S1E4 BUYING A CATAMARAN: Our Mast Comes Off!

SAN DIEGO MOORINGS

We were so happy to be out of the boatyard and found our way from Shelter Island over to mooring ball J4 at the Downtown Mooring field.  San Diego Mooring Company manages all of the mooring fields in San Diego Bay and there are several to choose from.  The America’s Cup is the most popular, being very protected, close to long term parking, as well as shops and restaurants. That one is always full with a waiting list. It has a downside…the fishing charter boats come and go early morning and late at night, typically blaring out their greetings and instructions by loudspeaker as they pass by. A small inconvenience.  Our 2nd choice was the Downtown mooring field.

There are 3 dinghy docks with short term metered parking available. You are close to downtown San Diego, which is really fun to visit. Little Italy is an easy walk with many, many, many amazing restaurants and shops. You are also very close to the Maritime Museum and waking up in sight of the Star of India is exceptional.  You are also right there by the USS Midway, which is brightly lit at night.
We often had fireworks somewhere near the Midway, for no apparent reason!

USS Midway San Diego, CA

The downside to Downtown is you are literally right across the road from the airport. The airport, where the first flight takes off at 6:30 am sharp, and the last flight lands at 11:30 pm.  Between those hours, planes take off and land approximately every 2 minutes…yes, that’s TWO minutes. You do get used to it, and it is fun to watch the planes, especially if you download an app, such as the one we have called Flight Radar 24 (no affiliation).  And although the airport is noisy, it can’t hold a candle to the occasional hovering of the US Coast Guard helicopters. Take offs and landings of the helicopters didn’t seem too annoying, but when they hover for what feels like forever, our teeth would start to grind! So, yeah, Downtown mooring field is a little noisy!  

The remaining mooring fields in San Diego we didn’t even consider, simply because they are very exposed to the heavy boat traffic through the harbor, creating non-stop wakes to roll through 24 hours a day.

But you cannot beat the price… $200 a month! Nice! And the moorings are very secure. Downtown was a small community that looked out for each other. A couple of derelict looking boats, but not awful. We never met the owners of those boats, but heard from others that they weren’t scary people. We left Bonzai! on our mooring while we travelled back to Arizona and the ranch for a month, and had no issues.

So…safe and cheap!

THINGS TO DO IN SAN DIEGO HARBOR

Well, there’s A LOT, actually! From Downtown, you are walking distance to the Museums I talked about above and tons of restaurants.  The bay itself is large enough that there are boats that spend most of their life sailing the bay, seldom leaving!  The Navy ships that come and go are fascinating…warships of every kind, submarines, hospital ships, troop and cargo. And then you have the commercial freighters to watch come and go. Somehow there is always room for everyone! The jetski and SUP traffic is not nearly as thick as places like Dana Point and Newport, which makes sailing and getting around much easier.  We sailed over to Glorietta Bay quite a few times to anchor and dinghy in for lunch at the Bluewater Grill and just to enjoy a different view.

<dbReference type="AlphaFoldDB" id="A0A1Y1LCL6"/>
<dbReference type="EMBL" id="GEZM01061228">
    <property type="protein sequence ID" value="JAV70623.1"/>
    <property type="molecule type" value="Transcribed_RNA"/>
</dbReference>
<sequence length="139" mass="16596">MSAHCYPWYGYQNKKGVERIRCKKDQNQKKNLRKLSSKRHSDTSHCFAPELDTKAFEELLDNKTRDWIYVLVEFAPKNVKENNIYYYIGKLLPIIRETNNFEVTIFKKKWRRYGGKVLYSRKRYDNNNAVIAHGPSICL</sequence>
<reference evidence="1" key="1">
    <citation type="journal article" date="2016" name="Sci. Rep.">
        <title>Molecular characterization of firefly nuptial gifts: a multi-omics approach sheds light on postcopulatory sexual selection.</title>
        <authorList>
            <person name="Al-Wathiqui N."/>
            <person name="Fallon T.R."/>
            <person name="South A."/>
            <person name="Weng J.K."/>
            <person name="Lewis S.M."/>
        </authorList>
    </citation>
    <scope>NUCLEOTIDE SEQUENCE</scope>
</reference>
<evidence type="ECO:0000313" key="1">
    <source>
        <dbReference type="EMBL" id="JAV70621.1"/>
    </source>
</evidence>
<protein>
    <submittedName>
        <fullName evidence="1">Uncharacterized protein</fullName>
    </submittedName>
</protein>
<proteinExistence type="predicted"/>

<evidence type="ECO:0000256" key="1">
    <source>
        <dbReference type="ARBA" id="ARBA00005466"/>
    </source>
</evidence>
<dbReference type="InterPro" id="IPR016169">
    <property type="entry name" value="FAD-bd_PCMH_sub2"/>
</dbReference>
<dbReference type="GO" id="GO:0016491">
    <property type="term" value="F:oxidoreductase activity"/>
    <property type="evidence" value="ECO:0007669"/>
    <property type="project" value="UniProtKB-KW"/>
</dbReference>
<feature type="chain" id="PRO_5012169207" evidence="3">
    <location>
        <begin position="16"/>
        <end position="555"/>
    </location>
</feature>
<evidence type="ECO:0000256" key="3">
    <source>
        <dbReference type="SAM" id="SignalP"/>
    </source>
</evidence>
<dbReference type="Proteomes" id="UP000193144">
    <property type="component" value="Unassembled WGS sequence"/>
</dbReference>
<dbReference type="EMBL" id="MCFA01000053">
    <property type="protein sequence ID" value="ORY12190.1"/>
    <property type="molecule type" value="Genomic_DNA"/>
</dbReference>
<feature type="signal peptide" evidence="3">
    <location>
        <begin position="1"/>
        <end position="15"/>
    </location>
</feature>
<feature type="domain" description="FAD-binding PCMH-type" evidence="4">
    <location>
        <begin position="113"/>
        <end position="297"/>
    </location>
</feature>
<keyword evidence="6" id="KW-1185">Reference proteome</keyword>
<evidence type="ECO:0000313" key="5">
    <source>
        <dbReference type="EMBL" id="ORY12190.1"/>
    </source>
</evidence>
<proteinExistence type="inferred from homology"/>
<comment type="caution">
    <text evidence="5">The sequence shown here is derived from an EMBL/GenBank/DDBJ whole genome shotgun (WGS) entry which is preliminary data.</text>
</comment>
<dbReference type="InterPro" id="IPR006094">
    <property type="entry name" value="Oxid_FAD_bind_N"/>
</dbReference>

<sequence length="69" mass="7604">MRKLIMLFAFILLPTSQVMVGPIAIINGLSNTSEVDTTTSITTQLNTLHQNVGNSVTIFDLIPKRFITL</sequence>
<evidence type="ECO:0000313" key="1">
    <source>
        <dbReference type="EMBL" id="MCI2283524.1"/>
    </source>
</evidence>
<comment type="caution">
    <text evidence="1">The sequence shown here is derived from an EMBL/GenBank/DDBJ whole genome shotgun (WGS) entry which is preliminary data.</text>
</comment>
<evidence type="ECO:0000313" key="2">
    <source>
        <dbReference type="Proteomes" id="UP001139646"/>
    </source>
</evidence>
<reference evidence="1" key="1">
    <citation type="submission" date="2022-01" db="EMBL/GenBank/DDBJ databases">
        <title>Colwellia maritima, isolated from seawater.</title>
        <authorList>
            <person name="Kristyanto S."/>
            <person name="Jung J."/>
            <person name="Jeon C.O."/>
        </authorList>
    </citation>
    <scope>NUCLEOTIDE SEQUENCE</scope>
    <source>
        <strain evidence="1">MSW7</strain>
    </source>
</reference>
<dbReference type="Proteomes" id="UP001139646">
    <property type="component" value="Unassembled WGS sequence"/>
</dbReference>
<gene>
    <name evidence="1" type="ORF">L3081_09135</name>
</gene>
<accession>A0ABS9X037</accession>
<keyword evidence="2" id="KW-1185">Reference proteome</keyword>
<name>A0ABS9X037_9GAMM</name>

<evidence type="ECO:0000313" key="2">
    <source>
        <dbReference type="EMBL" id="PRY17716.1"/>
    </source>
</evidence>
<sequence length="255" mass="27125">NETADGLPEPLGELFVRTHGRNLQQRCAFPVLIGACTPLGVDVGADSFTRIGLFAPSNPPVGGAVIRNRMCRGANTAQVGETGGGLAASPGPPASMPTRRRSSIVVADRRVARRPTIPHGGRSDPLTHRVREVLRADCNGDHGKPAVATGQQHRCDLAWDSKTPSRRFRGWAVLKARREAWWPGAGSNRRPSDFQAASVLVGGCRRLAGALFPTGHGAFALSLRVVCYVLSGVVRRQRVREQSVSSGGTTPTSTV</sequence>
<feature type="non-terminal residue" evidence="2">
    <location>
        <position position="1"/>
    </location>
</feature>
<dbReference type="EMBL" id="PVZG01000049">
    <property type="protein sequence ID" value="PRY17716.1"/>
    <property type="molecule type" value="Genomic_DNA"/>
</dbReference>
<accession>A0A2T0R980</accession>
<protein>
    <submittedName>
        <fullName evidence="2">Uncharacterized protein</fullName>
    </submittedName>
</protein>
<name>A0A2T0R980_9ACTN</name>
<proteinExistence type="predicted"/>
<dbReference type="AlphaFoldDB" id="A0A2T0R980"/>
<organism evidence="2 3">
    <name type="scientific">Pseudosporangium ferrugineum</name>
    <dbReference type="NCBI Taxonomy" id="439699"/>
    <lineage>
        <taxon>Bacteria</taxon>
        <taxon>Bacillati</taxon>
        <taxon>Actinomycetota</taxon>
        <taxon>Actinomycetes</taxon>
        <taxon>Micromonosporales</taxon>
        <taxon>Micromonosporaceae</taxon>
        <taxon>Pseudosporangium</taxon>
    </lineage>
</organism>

We stumbled across the San Diego Symphony’s final outdoor concert of the season and just anchored out with a dozen or so other boats for a truly fun evening! I’ve googled and can’t find a schedule for the Viejas Concerts at Bayside (the venue), but you can find the San Diego Symphony’s schedule here.

We also enjoyed the Extreme Sailing races. Just down the bay  (between America’s Cup and Downtown). Take a dinghy or your whole boat over to watch the fun.

BACK TO SHELTER ISLAND BOATYARD

This is the part where we lost our mast. We returned to Shelter Island Boatyard to have our mast removed, and left in the boatyard for a long list of replacements:

  • New standing rigging
  • Rebuilding the jib furler
  • Installing our new radar
  • Replaced our masthead nav lights
  • Installed a new VHF antenna
  • Installed our new B&G Wind Instrument as well as a “wind chicken”
  • Installed a new “disco” deck light (we love that thing!)
  • We also had a new heavy duty head sail block attachment fabricated and installed on the recommendation of our rigger.

Who was our rigger you ask? Why the incomparable Chris Catterton of CC Rigging!  Besides being a hilarious, fun guy, that is easy to hang out with, he is such an expert, doling out free advice on practically anything sailboat. Chris is honest, fair, blunt and doesn’t try to upsell you, but will tell you honestly if you’re cheaping out where you shouldn’t. He tried diligently to convince us to replace our Pro-furl jib furler, but we had some issues at home that led us to choose to put off replacement. We are so sorry. Chris was so right. Our jib furler simply doesn’t furl, requiring “help” 9 times out of 10. Ah well.

I’d love to give you the link to our disco deck light, but that was something Chris found, and I have no idea where!  Just give Chris a call and tell him you want the disco light he found for Bonzai!

The rigging work took about 10 days, so we had almost 2 weeks of being mastless. If you want to get some strange stares…just cruise around without a mast for a few days, LOL! No one can figure out just exactly what you are.

We were super excited when all of the work was completed and we got our mast back though, so we headed out for a little test sail…it was so nice to have sails up and full again!

Up Next…Prepping for the Baja HaHa!

 

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